Volume 1, Number 2                   June 2005

Welcome <$firstname$>!

My wife and I experienced a sad moment earlier this month when Tomoko, who had rented a room from us for the last two years, returned to Japan.

Let me explain. For the last five years, we have hosted foreign students attending local colleges as part of a home-stay program to help them learn American culture. We've had students from Japan, Korea, Taiwan, Russia, France and Venezuela although most have been from Japan.

No matter how short their stay, our students become part of the family, sharing meals, parties, graduations, and milestones. Tomoko went to college here, graduated and stayed as long as her student visa allowed.

What an opportunity to practice communication skills! Many students arrive with very little English and are eager to learn. Some come here to specifically learn English. Others have different educational objectives.

We've enjoyed hosting our students. We've learned from them and we like to think that they have learned from us.

Best wishes,
Lee Pound

Featured Articles in this issue:
  • Watch out for hidden traps
  • Write for the reader, not yourself
  • Special Newsletter Offers

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Watch out for hidden traps
By Lee Pound

I recently visited a number of sites that feature professional writers and was appalled at the poor quality of some of the writing they used as examples. I found typos, passives, poor sentence structure, sentences that said nothing, clichés, and choppiness, all errors that  weaken writing.

Many of these professionals boasted of a long resume and years of writing. They evidently made money writing and editing yet had only a rudimentary knowledge of the principles of great writing.

Many writers out there will do an adequate but not outstanding job for you. However it is difficult for non-professionals to judge the true quality of the writing or editing in the marketplace. Writing that seems fine may be filled with hidden traps that will turn your reader off.

These traps can include passive constructions, words such as almost, might, etc. which weaken your message, use of clichés, and use of words or phrases that create default messages you do not want to convey.

Your readers will never tell you why they do not respond to your writing. They will simply toss it and move on.

Make certain that you release well-crafted  writing to the public, not just adequate writing. You will notice the difference it makes.

Write for the reader, not yourself

Whatever the reason you write, whether to sell a product, to present information, or to introduce yourself, you must write with the reader in mind.

Remember, the reader starts to read your item because he or she believes you will provide valuable information. Not valuable to you, valuable to the reader. He or she continues reading only when you deliver on that promise.

When you start by telling the reader about yourself, you create boredom. When you answer a problem the reader faces, you suddenly create great interest.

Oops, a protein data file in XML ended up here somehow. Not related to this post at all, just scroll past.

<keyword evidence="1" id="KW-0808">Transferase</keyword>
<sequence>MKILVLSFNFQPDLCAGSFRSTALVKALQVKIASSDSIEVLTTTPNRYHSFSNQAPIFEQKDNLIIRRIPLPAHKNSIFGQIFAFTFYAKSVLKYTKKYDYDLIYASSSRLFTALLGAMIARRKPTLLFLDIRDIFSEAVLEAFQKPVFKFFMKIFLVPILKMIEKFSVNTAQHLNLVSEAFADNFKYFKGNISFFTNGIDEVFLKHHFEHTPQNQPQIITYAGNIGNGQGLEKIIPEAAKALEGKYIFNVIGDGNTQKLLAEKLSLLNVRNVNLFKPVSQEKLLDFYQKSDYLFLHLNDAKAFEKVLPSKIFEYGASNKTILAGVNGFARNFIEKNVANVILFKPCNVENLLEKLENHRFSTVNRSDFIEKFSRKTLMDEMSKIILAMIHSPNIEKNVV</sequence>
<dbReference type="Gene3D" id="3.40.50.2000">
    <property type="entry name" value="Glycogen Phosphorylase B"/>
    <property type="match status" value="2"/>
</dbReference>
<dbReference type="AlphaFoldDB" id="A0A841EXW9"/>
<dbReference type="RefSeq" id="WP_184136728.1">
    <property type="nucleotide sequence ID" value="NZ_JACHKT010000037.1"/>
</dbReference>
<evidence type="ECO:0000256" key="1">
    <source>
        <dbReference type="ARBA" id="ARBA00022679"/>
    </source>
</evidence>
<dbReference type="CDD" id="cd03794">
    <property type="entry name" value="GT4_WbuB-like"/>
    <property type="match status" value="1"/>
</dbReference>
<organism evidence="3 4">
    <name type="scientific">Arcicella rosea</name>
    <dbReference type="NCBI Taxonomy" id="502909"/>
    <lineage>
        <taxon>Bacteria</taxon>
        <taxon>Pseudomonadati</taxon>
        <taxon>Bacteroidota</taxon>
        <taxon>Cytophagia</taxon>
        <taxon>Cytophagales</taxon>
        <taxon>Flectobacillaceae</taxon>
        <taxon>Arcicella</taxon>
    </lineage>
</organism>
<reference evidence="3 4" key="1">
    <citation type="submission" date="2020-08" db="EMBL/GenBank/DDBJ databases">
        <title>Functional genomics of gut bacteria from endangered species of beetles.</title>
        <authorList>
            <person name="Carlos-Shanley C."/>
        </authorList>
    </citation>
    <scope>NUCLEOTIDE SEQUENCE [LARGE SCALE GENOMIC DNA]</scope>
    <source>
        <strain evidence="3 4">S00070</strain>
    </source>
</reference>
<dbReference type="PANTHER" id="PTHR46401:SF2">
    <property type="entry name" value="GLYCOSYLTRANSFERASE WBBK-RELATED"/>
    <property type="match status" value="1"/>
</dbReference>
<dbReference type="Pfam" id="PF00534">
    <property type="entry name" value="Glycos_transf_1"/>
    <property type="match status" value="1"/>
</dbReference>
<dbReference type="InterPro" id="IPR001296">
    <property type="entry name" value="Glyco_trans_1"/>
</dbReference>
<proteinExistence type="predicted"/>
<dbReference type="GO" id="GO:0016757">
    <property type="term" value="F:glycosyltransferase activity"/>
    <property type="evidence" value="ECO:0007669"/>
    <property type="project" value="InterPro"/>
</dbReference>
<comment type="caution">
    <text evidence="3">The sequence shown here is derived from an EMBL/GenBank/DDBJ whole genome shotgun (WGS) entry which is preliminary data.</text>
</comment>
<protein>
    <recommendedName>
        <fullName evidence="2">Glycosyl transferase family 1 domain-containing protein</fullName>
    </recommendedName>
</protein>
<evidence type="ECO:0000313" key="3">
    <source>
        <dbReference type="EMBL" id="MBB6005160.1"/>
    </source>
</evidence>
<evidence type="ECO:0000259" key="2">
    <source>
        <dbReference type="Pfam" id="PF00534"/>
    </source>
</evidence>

Fill your writing with benefits for the reader and you will never be called boring again.

Motivational Story of the Month
(Yes, it's on my web site. Go there and have fun browsing.)

This Month's Special Offer

Buy 3-book Writing Package
and get 30 minutes of
Coaching or Editing ($100 value) FR*EE.

Yes, I want more information


Where Is Lee Speaking?

July 6, 2005:
"To Accredited and Beyond: Creating Your Speaking Life," 
Quest Communicators Toastmasters Club, Los Angeles County Sheriff Substation, 15 Lakewood Center Mall, Lakewood, CA 7 p.m.

July 16, 2005:
"The Myths of Goal Setting,"
Toastmasters Division B Training, Lake Ave. Church, 393 N Lake Ave., Pasadena.

New Books

Fifty-Seven Steps to Better Writing is my personal look at the writing and publishing business. You will learn how to choose a genre, how to select a publishing method and how to use the craft of writing to make your work sparkle.

Order this book now

Do you need help with your writing?

Lee Pound  helps writers and speakers strengthen their communication skills by teaching them to write clear, concise prose that all readers can understand.

Learn more about coaching here

Do you need a speaker?

Lee is an inspirational and motivational speaker who presents to organizations, conferences, businesses and clubs interested in learning more about skills used to communicate in writing and speaking and how to apply those skills in our daily lives.

Learn more about my presentations


Learning to speak well requires practice. The best forum to practice is at a local Toastmasters Club. You can go to www.toastmasters.org for more information. You are invited to visit my clubs at any time. Call or e-mail for further information.

Possibilities Unlimited
Carrows Restaurant on Marguerite Parkway north of Avery Parkway in Mission Viejo, CA, Monday evening 7:15 p.m.

Performance Unlimited
IHOP Restaurant on MacArthur Blvd south of the 405 Freeway, Irvine, CA, Thursday evening, 7:00 p.m.

The Write Coach, a division of Solutions At Work, Inc.
4533 MacArthur Blvd., #200 Newport Beach, CA 92660
949-246-8580   LEPound@aol.com  www.leepound.com

This newsletter is provided as a service to those interested in improving their writing and speaking skills. I will never sell or disclose your e-mail address to any other party for any reason. All information in our files will be kept in the strictest confidence. If you wish to discontinue receiving this  newsletter, please e-mail me or use the link at the bottom of this e-mail. Please feel free to forward this newsletter to anyone you think might want the information.